My personal lesson learned is that people-powered by purpose work together with great positive energy, no matter how difficult circumstances are. Once someone is intrinsically driven and doing meaningful work, that person is always searching for opportunities to go the extra mile and find a solution. That’s what I have seen happening in our team: despite the larger distances, we might be closer to each other than ever before.
How did your customer relationship management evolve? Do you use any specific tools to be efficient?
Wouter Bakker: We are really close to our clients. We frequently communicate transparently and think along with their challenges. This direct relationship allows us to learn, iterate and improve our software at a high pace. We involve everyone in this process, from customer success and sales to product and marketing. Apart from regular check-ins, we have built our own support center with technical and inspirational content. We organize meetups and webinars to engage, educate and broaden the network of our customers. Apart from our own tool, Miro has been of great help to keep innovation going.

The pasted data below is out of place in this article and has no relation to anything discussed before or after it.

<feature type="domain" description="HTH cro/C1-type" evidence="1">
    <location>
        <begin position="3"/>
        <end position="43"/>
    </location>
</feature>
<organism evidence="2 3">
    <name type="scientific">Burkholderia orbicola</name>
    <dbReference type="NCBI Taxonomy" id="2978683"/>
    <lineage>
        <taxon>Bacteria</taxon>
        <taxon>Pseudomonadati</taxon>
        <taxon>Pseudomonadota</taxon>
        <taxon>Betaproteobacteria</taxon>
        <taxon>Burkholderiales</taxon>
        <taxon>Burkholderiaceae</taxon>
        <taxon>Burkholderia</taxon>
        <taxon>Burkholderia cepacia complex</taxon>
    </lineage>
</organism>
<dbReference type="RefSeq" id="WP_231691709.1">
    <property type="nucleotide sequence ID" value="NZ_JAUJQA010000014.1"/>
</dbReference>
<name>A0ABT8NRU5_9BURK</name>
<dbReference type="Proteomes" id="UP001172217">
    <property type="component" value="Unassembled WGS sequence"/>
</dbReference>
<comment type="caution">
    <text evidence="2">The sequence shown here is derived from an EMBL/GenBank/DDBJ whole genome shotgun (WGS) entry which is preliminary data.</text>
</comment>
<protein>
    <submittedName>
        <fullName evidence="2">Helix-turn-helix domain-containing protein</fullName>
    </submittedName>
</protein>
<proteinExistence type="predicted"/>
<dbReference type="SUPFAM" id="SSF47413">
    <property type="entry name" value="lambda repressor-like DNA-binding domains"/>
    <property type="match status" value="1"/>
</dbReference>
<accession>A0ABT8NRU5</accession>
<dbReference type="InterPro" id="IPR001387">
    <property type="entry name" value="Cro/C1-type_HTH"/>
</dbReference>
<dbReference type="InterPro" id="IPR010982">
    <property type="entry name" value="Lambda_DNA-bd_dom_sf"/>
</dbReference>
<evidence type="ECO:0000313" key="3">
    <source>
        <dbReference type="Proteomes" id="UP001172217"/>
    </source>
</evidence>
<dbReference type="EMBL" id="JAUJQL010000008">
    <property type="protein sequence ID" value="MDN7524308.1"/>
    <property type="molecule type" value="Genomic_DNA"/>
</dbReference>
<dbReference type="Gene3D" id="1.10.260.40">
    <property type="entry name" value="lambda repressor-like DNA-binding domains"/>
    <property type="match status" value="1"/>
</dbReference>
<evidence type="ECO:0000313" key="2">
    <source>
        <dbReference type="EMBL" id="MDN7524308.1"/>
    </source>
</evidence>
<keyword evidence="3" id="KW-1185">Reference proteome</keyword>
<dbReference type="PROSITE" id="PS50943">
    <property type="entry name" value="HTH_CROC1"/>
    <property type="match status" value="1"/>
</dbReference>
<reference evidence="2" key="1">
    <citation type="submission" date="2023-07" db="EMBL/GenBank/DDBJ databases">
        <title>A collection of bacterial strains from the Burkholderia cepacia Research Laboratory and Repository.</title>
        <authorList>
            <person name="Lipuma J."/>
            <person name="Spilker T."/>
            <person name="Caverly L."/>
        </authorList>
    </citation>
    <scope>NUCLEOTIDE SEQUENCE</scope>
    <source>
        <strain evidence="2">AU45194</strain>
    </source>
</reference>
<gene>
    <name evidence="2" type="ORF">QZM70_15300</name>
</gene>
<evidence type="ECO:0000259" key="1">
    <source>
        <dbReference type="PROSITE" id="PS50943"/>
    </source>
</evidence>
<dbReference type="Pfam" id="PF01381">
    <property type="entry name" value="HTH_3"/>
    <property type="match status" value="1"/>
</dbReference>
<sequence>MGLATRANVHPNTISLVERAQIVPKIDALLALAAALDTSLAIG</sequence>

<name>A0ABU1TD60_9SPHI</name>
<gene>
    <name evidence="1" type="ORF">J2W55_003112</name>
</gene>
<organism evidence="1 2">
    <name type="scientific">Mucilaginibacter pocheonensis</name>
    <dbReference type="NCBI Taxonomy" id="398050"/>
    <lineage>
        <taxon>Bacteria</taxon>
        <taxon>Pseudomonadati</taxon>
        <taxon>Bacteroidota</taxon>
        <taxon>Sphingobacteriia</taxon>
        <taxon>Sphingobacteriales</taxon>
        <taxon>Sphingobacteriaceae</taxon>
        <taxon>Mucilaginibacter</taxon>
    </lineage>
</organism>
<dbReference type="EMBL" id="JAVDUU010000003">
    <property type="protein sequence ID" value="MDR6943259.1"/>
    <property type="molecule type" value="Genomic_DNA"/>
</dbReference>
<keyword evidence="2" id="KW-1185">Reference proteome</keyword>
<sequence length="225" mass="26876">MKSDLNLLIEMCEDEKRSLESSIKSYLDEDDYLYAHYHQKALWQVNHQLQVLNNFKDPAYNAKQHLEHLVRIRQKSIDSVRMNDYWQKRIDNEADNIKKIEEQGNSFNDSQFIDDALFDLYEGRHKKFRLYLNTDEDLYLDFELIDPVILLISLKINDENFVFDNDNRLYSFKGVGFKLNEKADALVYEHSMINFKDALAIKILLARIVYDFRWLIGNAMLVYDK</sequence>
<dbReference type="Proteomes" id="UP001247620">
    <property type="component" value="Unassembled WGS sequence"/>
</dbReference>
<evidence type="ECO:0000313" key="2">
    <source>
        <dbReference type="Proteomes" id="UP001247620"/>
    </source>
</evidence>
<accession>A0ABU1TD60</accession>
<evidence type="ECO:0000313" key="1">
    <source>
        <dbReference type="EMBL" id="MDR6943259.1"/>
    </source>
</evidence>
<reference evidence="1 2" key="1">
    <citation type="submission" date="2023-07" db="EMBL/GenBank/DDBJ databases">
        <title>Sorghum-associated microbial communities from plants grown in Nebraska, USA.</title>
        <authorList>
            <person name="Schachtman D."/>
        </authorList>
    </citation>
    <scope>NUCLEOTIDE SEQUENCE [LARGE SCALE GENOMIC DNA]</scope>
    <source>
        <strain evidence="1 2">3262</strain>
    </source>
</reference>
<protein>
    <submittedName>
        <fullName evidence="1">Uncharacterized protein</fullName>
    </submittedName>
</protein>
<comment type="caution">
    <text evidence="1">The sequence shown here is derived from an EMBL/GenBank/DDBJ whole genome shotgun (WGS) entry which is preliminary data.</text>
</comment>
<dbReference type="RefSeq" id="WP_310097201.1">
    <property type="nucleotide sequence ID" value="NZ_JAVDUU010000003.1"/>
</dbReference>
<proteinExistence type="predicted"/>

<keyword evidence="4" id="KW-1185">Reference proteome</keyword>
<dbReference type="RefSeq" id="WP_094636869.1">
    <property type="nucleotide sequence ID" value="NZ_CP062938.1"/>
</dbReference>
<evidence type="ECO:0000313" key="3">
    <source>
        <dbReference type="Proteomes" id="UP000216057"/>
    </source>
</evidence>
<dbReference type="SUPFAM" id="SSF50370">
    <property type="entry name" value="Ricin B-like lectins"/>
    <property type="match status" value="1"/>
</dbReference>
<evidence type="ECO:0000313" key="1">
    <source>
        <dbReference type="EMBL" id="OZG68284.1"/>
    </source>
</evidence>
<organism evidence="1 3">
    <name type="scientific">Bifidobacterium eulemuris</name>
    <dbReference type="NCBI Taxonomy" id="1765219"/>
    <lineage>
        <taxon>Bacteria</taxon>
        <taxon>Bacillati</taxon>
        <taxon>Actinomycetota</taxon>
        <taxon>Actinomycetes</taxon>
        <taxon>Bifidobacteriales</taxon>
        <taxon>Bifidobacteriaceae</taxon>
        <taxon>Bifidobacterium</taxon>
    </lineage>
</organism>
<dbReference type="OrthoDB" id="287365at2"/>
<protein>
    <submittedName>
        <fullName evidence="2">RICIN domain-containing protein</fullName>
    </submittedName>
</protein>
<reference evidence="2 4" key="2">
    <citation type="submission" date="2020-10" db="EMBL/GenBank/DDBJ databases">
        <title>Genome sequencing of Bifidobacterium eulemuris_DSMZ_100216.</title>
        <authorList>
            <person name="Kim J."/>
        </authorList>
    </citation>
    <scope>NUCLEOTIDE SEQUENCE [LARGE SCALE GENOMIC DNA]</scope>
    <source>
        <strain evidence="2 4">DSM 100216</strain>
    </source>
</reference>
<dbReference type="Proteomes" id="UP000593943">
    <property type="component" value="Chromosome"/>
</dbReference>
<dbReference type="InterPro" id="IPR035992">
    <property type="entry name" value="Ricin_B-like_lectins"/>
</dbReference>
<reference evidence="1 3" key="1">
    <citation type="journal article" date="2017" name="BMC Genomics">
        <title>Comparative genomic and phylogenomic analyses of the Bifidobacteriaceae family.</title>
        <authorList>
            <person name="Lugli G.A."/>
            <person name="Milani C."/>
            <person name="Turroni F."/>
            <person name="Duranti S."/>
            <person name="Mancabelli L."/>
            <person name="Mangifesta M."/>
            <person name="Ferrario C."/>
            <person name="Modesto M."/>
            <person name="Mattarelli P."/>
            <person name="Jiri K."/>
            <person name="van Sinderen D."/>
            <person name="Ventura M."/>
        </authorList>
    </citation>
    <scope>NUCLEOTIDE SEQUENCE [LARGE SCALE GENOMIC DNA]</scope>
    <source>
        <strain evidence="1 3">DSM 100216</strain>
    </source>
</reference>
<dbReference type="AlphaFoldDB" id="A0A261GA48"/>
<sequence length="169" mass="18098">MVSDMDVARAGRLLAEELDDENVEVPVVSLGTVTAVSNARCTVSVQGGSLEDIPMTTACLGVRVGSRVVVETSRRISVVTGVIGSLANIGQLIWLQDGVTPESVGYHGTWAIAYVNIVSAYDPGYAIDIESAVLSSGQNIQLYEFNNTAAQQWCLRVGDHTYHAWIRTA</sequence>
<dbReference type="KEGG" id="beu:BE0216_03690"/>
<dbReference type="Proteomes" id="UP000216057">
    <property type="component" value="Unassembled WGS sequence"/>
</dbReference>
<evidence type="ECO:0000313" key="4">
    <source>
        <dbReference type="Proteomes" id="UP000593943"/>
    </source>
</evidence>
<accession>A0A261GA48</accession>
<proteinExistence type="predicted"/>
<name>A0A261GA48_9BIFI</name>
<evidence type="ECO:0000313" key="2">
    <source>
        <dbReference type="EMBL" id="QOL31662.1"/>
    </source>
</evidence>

Did you benefit from any government grants, and did that help keep your business afloat?